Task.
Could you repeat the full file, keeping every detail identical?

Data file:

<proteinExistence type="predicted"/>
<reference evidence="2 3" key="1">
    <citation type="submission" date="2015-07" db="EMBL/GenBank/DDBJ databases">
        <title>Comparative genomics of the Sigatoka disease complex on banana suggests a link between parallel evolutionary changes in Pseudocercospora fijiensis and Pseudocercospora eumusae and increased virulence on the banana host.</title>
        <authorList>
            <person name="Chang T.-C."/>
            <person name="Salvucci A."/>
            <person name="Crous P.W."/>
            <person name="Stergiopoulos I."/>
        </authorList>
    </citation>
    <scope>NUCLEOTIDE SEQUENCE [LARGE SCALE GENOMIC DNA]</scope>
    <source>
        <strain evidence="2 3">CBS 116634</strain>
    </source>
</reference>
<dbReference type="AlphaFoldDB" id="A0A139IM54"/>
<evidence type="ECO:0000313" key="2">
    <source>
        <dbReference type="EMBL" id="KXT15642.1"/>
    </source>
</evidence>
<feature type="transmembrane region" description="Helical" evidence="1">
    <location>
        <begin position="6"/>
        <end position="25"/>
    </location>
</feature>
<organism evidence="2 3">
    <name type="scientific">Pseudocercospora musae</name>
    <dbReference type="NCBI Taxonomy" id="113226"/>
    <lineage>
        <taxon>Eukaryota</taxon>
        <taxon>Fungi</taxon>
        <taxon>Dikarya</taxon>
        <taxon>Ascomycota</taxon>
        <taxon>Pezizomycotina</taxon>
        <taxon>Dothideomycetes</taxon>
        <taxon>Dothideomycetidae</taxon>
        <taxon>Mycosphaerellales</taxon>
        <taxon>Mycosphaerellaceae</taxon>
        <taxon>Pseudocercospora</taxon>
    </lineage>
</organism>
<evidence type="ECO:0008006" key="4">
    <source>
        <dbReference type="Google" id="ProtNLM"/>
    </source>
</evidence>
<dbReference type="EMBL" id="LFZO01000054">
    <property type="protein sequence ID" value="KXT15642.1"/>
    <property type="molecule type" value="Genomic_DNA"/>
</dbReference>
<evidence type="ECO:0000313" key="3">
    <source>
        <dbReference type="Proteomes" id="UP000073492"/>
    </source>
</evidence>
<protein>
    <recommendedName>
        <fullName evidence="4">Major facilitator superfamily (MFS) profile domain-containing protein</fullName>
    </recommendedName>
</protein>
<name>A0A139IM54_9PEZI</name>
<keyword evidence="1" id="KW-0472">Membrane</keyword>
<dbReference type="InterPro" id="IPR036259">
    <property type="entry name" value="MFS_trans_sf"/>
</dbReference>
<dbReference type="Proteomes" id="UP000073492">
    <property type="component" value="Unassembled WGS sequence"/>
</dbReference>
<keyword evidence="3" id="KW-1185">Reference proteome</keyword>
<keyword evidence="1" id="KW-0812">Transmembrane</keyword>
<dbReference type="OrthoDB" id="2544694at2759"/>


<proteinExistence type="predicted"/>
<reference evidence="2 3" key="1">
    <citation type="submission" date="2015-07" db="EMBL/GenBank/DDBJ databases">
        <title>Comparative genomics of the Sigatoka disease complex on banana suggests a link between parallel evolutionary changes in Pseudocercospora fijiensis and Pseudocercospora eumusae and increased virulence on the banana host.</title>
        <authorList>
            <person name="Chang T.-C."/>
            <person name="Salvucci A."/>
            <person name="Crous P.W."/>
            <person name="Stergiopoulos I."/>
        </authorList>
    </citation>
    <scope>NUCLEOTIDE SEQUENCE [LARGE SCALE GENOMIC DNA]</scope>
    <source>
        <strain evidence="2 3">CBS 116634</strain>
    </source>
</reference>
<dbReference type="AlphaFoldDB" id="A0A139IM54"/>
<evidence type="ECO:0000313" key="2">
    <source>
        <dbReference type="EMBL" id="KXT15642.1"/>
    </source>
</evidence>
<feature type="transmembrane region" description="Helical" evidence="1">
    <location>
        <begin position="6"/>
        <end position="25"/>
    </location>
</feature>
<organism evidence="2 3">
    <name type="scientific">Pseudocercospora musae</name>
    <dbReference type="NCBI Taxonomy" id="113226"/>
    <lineage>
        <taxon>Eukaryota</taxon>
        <taxon>Fungi</taxon>
        <taxon>Dikarya</taxon>
        <taxon>Ascomycota</taxon>
        <taxon>Pezizomycotina</taxon>
        <taxon>Dothideomycetes</taxon>
        <taxon>Dothideomycetidae</taxon>
        <taxon>Mycosphaerellales</taxon>
        <taxon>Mycosphaerellaceae</taxon>
        <taxon>Pseudocercospora</taxon>
    </lineage>
</organism>
<evidence type="ECO:0008006" key="4">
    <source>
        <dbReference type="Google" id="ProtNLM"/>
    </source>
</evidence>
<dbReference type="EMBL" id="LFZO01000054">
    <property type="protein sequence ID" value="KXT15642.1"/>
    <property type="molecule type" value="Genomic_DNA"/>
</dbReference>
<evidence type="ECO:0000313" key="3">
    <source>
        <dbReference type="Proteomes" id="UP000073492"/>
    </source>
</evidence>
<protein>
    <recommendedName>
        <fullName evidence="4">Major facilitator superfamily (MFS) profile domain-containing protein</fullName>
    </recommendedName>
</protein>
<name>A0A139IM54_9PEZI</name>
<keyword evidence="1" id="KW-0472">Membrane</keyword>
<dbReference type="InterPro" id="IPR036259">
    <property type="entry name" value="MFS_trans_sf"/>
</dbReference>
<dbReference type="Proteomes" id="UP000073492">
    <property type="component" value="Unassembled WGS sequence"/>
</dbReference>
<keyword evidence="3" id="KW-1185">Reference proteome</keyword>
<keyword evidence="1" id="KW-0812">Transmembrane</keyword>
<dbReference type="OrthoDB" id="2544694at2759"/>